I’m sorry. Please forgive my appalling pun in the title, but calling the post “responsive curry” wouldn’t really have explained what we did the other night.
A while back, a number of designers, developers and thinkers all got together at Microsoft’s offices for a round-table pow-wow to discuss where the future of Responsive Web Design was headed. The Responsive Summit got its attendees talking about the tools they used, how to approach certain design problems and even turned out a polyfill for a non-existent element!
A small minority on twitter decided that the event was elitist, closed and a bit of a circle-jerk of the internet glitterati. Jealousy is a terrible thing. But it showed, once again, that the vast majority of people miss the point of events like this.
Instead of bitching about how you never get invited to things like this (see also If a group exists, join it; if it doesn’t, start one) how about organising one yourself.
Once again, that’s exactly what I did. With curry and beer.
Now, admittedly, the event didn’t start out as a responsive summit-esque event. Last week, my wife and son were away at my father-in-law’s place in Wales, so with no plans, I decided to ask some friends if they fancied going out for a curry. These friends just so happened to be web developers who just so happened to be interested in Responsive Web Design and I was organising the curry right around the time of the twitter backlash.
Thus, the #ResponsiveCurry hashtag was born as a bit of a tongue-in-cheek dig at the vocal minority, a Lanyrd event page was thrown together and a domain name was purchased and we threw open the doors to anyone that could make it to Leamington.
Discussing Responsive Issues over a Curry and some Beer
We spoke about a number of topics – navigation, designing breakpoints, starting with mobile or desktop first, whether RWD was the answer to all the web’s problems (it isn’t), responsive images and device and connection capabilities – and discussed how each of us was tackling, or planning to tackle, the issues at hand.
For navigation, we discussed the different ways of creating navigation methods that worked across multiple devices and breakpoints. In examples where navigation collapsed or became part of the footer, we spoke about how it needed to be obvious to newcomers to the platform, and spoke about looking at the kinds of buttons and icons that could be created, with the ‘three line’ menu icon being cited as a front-runner, being used in Twitter’s bootstrap, and rising to prominence much in the same way that the video ‘play’ icon has.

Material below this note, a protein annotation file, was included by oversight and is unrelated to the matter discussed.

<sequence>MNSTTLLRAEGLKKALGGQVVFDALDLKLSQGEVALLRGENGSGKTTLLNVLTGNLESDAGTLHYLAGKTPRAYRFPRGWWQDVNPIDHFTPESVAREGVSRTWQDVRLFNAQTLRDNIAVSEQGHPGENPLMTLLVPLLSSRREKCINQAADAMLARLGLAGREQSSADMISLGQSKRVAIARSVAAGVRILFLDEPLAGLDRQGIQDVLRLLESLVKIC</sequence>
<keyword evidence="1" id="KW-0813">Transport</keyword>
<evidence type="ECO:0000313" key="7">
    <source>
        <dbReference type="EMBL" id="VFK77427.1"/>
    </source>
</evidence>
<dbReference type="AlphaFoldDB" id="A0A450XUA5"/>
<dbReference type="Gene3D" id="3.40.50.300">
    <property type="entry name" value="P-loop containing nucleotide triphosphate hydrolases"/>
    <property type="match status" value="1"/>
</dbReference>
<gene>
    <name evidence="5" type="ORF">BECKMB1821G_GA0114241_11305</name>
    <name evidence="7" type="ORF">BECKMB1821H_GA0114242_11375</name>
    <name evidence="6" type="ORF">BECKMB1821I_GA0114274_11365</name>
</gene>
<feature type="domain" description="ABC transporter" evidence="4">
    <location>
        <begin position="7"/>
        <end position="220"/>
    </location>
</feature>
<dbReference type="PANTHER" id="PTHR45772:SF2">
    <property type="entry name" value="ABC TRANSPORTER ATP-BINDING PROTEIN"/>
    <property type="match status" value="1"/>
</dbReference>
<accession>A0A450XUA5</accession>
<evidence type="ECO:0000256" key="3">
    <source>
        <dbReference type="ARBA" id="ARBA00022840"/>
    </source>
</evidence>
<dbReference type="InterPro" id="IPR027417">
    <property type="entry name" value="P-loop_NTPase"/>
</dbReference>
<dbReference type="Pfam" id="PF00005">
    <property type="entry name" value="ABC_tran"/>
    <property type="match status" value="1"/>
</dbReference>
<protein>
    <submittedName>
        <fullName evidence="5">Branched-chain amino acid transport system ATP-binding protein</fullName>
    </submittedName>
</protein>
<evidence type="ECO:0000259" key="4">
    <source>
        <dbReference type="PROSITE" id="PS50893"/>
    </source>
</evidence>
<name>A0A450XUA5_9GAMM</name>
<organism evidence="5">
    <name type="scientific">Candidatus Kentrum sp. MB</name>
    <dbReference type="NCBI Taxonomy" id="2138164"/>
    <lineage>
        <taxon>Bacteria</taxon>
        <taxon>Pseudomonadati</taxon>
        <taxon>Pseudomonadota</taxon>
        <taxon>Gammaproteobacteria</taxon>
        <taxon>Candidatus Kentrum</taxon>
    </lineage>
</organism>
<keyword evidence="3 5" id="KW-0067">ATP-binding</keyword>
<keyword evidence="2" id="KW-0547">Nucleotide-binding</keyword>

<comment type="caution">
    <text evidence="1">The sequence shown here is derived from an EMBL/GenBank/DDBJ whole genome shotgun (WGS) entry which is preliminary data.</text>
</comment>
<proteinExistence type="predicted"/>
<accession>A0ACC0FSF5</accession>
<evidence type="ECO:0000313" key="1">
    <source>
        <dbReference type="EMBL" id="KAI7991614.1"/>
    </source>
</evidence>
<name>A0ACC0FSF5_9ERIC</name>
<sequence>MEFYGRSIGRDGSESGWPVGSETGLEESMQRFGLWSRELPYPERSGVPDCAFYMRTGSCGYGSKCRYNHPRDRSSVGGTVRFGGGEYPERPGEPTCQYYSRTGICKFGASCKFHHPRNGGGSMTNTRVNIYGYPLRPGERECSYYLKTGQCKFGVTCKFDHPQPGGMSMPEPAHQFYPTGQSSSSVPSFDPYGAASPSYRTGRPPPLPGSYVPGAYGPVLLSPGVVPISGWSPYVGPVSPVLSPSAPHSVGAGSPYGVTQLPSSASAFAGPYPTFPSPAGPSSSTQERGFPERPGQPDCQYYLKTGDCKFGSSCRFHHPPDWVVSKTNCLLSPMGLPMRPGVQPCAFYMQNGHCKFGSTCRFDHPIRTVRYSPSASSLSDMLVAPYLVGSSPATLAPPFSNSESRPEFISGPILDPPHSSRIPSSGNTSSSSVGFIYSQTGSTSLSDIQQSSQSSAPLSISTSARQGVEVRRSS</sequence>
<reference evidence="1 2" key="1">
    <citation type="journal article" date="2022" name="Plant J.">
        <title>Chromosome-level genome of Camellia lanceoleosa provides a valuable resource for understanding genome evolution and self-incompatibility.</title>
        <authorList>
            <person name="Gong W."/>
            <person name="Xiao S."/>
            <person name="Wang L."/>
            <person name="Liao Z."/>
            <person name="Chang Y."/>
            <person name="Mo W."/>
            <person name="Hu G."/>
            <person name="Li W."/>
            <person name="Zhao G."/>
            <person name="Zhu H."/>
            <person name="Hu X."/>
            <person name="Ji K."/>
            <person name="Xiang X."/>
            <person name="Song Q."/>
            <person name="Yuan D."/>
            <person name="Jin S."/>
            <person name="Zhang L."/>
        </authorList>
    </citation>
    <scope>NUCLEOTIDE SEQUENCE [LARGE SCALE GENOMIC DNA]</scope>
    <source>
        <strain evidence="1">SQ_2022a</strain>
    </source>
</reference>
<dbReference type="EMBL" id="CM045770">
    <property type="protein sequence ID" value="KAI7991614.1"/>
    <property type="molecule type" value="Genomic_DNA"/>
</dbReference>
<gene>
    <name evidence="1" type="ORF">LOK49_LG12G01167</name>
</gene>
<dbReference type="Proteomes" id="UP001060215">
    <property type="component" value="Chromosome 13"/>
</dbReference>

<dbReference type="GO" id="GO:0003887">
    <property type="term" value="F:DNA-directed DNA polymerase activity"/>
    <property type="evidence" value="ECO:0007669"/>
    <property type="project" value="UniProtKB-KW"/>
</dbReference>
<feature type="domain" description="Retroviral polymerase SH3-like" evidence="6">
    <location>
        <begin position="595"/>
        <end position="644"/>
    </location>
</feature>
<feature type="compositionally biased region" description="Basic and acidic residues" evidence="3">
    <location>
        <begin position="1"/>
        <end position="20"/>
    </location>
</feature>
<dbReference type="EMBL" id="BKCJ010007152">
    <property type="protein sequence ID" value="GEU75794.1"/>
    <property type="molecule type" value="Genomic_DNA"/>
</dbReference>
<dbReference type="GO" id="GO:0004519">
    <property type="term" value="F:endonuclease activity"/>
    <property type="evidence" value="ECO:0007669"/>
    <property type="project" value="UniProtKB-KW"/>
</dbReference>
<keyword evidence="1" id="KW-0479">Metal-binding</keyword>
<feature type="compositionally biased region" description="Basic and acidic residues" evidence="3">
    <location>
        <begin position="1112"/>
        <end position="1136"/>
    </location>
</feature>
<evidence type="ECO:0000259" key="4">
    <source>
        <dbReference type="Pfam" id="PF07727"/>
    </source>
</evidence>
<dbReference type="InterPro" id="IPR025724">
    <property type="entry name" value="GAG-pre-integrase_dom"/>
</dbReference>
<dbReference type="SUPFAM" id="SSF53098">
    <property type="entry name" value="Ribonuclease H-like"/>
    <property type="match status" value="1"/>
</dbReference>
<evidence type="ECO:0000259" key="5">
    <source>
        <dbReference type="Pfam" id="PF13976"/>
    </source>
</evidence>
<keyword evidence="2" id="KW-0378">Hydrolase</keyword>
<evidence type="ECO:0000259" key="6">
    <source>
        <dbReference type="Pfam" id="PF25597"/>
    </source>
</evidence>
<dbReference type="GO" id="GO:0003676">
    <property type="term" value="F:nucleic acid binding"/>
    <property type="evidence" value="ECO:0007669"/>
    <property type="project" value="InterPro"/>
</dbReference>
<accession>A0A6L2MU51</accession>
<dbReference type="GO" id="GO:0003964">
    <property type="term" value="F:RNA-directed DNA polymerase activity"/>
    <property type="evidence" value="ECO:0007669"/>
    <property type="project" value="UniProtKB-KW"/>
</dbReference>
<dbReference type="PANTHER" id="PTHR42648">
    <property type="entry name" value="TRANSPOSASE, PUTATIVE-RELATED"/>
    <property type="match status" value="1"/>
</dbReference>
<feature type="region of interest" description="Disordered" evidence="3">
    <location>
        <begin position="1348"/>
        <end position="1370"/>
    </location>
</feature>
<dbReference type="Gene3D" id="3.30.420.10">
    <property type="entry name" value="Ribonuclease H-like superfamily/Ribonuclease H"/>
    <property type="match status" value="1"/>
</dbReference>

I posed the (loaded) question asking if Responsive Web Design was the answer to all of the web’s problems (hint: it isn’t) and we spoke again about making sure that the starting point for each design is considered in conjunction with a long, hard look at the audience and the environments in which each application or website is primarily used.
There was much discussion about the non-existent (for now) picture element – for which Scott Jehl has created a polyfill – and how, in a similar fashion to the
<video> element, it could be an answer for future responsive image needs. Other methods, including setting cookies and Jeremy Keith’s reminder of the now-deprecated (but, perhaps soon un-deprecated)
lowsrc attribute of the
<img> element, were also discussed.
Then we spoke about how designing for the web was about considering all aspects of the audience – especially when it comes to their device capabilities and the bandwidth of their connection to the internet.
Finally, we agreed that, instead of building massive designs and then re-designing for each, that a pattern- or component-based approach was the best to take, ensuring that each piece of the puzzle comes together in a responsive fashion.
Don’t bitch about it, organise one yourself
So that’s it. We got together. We had a curry. We drank some beer. We spoke about responsive web design.
This may blow your mind: It’s something you can do too.
Whenever I see mention of an event like the Responsive Summit on Twitter, Lanyrd or other places, I take a few minutes to think about the event – what its goals are, the type of people going, what the topics will be – and, if there’s no chance that I’ll be invited along or can attend, I think about how I could put a similar event on.
As developers, designers and content creators, we’re all lucky to live in the current age where it’s easy to reach out to our friends, colleagues and peers via the intenet and organise little get-togethers like The Multipack, HydraHack, iOS Midlands and WordPress Birmingham.
A quick, but heartfelt note of thanks goes to Campaign Monitor for their support of the event – giving us some money to go towards the night for everyone who attended. I dropped them a line on their Giving Back page and explained my idea for the event and they were happy to give us something towards the evening. Our next event will be featuring some discussions for the real-world topic of email newsletter design for which Campaign Monitor have a great template base ready to build upon.
If you want to organise a Responsive Curry (drop me a tweet and I’ll make sure that, when the website’s up, we’ll list your event) or a Repsonsive Bowling Night or a Repsonsive Roundtable, or a Responsive Club Night then go ahead and make it happen – just don’t bitch about it and do nothing.
Anyone can do that.